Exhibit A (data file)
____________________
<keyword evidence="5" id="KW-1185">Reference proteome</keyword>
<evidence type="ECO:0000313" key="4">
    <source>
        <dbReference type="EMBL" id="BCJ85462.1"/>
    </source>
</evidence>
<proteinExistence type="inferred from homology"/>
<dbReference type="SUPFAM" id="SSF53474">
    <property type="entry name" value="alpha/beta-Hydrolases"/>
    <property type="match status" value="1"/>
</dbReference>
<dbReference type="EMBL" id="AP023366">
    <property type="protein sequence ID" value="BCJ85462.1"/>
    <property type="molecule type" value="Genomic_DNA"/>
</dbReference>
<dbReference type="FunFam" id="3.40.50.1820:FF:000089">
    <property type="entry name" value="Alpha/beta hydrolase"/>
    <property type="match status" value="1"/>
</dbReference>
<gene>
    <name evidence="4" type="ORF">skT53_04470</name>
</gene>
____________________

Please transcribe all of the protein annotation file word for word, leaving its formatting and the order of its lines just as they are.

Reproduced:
<keyword evidence="5" id="KW-1185">Reference proteome</keyword>
<evidence type="ECO:0000313" key="4">
    <source>
        <dbReference type="EMBL" id="BCJ85462.1"/>
    </source>
</evidence>
<proteinExistence type="inferred from homology"/>
<dbReference type="SUPFAM" id="SSF53474">
    <property type="entry name" value="alpha/beta-Hydrolases"/>
    <property type="match status" value="1"/>
</dbReference>
<dbReference type="EMBL" id="AP023366">
    <property type="protein sequence ID" value="BCJ85462.1"/>
    <property type="molecule type" value="Genomic_DNA"/>
</dbReference>
<dbReference type="FunFam" id="3.40.50.1820:FF:000089">
    <property type="entry name" value="Alpha/beta hydrolase"/>
    <property type="match status" value="1"/>
</dbReference>
<gene>
    <name evidence="4" type="ORF">skT53_04470</name>
</gene>